California board reduces direct patient contact requirement for nursing students

Many Biola nursing majors are still unable to complete clinical hours, even at 50%.

Lacey Patrick, News Editor

The California Board of Registered Nursing will lower direct patient contact hour requirements for nursing student clinicals from 75% to 50%, the Department of Consumer Affairs announced on April 3. 

Last month, Ryane Panasewicz, a senior nursing major from West Coast University, created an online petition asking the BRN to soften its restrictions on clinicals. 

The petition came after many of Biola’s nursing students were told their graduation would be delayed a semester due to hospitals’ unwillingness to accept students during the COVID-19 pandemic. 

The DCA said in a press release that the waiver will affect “students in obstetrics, pediatrics and mental health/psychiatric courses,” whereas geriatrics and medical-surgical courses will allow 50% of patient care to take place through simulation or lab training.”


The change doesn’t affect Biola nursing majors, since “specialty courses remained far short of even 50% direct care requirement,” according to Director of the Department of Nursing Rachel Van Niekerk in an email announcement on April 6. 

When the petition was started, students were still able to do some clinical hours, so the decrease to 50% would have helped. However, since no facilities are accepting students now, the cut in hours no longer helps, said Niekerk.

The petition was riddled with negative comments arguing there is still no victory, even after the reduction to 50%. However, Panasewicz disagreed in a comment on the petition site.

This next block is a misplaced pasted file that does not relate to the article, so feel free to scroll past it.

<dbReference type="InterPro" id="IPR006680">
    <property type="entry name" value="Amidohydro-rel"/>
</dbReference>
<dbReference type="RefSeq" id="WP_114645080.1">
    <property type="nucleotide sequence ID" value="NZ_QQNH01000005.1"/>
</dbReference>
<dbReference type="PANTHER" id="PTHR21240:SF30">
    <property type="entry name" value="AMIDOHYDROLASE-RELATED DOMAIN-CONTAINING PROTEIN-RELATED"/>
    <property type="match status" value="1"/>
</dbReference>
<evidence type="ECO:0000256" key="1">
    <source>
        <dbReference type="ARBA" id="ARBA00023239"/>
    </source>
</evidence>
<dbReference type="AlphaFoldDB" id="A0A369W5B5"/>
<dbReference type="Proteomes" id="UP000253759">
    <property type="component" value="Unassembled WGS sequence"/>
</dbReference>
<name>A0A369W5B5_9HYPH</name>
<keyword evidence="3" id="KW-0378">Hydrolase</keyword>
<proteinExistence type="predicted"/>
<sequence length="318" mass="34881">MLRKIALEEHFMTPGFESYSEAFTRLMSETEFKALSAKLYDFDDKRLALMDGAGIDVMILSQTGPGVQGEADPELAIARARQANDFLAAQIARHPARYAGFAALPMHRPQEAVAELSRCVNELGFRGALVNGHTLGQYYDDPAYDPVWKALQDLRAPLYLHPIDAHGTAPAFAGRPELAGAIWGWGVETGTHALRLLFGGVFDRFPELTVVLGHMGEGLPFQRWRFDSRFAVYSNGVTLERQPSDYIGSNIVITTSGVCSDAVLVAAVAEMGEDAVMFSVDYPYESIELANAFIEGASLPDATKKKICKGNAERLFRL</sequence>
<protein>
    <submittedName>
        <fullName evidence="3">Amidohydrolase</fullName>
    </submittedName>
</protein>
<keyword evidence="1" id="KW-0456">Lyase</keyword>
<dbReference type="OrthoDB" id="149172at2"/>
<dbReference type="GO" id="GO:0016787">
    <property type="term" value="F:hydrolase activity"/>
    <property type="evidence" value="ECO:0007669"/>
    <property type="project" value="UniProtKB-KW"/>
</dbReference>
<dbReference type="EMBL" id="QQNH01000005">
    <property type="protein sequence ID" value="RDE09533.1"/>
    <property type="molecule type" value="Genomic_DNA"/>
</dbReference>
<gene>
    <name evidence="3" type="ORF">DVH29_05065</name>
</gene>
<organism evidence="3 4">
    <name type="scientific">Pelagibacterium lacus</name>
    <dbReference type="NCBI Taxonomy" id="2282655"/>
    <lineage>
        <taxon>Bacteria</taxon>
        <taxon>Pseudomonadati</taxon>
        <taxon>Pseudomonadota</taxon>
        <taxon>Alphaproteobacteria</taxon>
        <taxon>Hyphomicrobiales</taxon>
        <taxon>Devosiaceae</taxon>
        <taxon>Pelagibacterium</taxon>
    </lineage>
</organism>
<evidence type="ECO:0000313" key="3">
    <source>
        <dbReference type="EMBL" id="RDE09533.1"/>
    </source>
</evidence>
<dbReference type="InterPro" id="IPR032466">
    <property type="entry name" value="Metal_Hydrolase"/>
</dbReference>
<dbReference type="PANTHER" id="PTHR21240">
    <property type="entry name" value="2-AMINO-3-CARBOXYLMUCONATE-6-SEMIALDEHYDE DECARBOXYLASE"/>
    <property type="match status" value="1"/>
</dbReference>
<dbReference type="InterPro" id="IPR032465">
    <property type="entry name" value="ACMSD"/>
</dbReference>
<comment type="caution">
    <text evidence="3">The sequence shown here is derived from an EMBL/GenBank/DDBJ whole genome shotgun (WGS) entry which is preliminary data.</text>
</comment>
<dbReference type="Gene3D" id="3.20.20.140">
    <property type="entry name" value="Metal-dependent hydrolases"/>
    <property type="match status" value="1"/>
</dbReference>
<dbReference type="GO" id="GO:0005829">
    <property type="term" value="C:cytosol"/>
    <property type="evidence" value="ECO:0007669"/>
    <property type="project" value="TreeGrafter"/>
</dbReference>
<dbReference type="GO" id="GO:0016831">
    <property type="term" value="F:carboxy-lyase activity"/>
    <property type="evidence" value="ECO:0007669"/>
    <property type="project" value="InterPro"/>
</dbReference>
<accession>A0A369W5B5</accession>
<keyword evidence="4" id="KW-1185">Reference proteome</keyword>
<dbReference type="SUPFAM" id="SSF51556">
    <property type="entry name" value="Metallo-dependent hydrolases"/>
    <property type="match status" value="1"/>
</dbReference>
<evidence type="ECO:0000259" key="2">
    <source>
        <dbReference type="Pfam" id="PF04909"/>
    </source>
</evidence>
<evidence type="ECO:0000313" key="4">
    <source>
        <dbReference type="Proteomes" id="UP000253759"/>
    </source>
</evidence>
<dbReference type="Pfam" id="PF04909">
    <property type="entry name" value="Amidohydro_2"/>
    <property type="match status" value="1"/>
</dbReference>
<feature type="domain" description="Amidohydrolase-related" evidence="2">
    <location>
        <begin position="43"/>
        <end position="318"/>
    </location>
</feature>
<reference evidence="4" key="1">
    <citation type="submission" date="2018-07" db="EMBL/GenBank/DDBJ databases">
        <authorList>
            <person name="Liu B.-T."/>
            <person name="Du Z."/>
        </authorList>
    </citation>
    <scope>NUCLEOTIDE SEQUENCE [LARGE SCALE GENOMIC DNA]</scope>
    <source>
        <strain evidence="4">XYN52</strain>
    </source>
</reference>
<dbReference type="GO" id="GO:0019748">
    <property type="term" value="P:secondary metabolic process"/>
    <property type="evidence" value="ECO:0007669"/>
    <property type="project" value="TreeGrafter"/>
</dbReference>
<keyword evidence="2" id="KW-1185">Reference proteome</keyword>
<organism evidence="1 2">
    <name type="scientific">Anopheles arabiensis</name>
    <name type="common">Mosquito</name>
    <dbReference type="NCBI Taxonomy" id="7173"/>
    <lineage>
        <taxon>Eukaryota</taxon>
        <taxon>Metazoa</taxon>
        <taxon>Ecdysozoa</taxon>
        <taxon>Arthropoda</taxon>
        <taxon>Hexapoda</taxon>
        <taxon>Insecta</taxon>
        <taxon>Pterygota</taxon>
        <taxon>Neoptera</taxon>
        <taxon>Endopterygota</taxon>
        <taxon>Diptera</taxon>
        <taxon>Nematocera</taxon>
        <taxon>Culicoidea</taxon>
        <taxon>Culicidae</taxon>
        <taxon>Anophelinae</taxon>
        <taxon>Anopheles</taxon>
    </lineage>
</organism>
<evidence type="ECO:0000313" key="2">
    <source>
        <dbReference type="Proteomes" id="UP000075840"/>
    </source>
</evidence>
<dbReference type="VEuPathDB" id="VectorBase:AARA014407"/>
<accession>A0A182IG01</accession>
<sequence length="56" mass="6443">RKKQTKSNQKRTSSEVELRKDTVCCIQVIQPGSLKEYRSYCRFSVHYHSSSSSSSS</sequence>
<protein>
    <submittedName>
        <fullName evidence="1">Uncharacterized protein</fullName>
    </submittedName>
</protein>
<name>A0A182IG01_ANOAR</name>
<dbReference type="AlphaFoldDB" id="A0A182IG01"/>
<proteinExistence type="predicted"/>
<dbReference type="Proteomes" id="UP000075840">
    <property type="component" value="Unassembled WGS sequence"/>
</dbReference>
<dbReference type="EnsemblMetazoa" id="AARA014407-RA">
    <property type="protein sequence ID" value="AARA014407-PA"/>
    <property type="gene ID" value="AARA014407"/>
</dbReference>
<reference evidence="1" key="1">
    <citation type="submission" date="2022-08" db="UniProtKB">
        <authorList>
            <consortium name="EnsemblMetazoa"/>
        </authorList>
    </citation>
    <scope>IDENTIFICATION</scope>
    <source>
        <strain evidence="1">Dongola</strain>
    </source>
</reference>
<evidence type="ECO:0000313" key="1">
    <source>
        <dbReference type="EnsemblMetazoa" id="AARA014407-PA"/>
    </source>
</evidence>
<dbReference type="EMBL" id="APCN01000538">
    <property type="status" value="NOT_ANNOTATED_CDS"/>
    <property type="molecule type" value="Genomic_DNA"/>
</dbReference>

“It IS a victory because regulation has been changed where the BRN was NOT willing to change before,” Panasewicz commented. “Are there murky areas? Yes. But this is the first big step we need. So for all of you negative Nancy’s out there that want to rain on our parade— you organize a better petition than this & fight the BRN and DCA better than we did.”


Some nursing majors are confused whether this change will affect them or not, as the DCA only mentioned the in-person contact would be waived for obstetrics, pediatrics, mental health/psychiatric, geriatrics and medical-surgical courses.

“Also the new waiver does not mention anything about community health nursing, leadership or capstone specifically,” commented petition signer Ellen Patriarca. “Hopefully they are still working on another waiver for these classes.”


Nursing students are allowed to work during the epidemic, according to a press release from the BRN, especially as there is a shortage of healthcare workers during this time. Students are placed in areas based on their knowledge, skill level and their licensure status, said Niekerk in an email.

If students choose to volunteer as a healthcare worker during this time, the experience will not count toward their nursing degree or clinical hours, since there is no faculty that can assess students’ developing skills. Niekerk added that it would not be a suitable learning environment.

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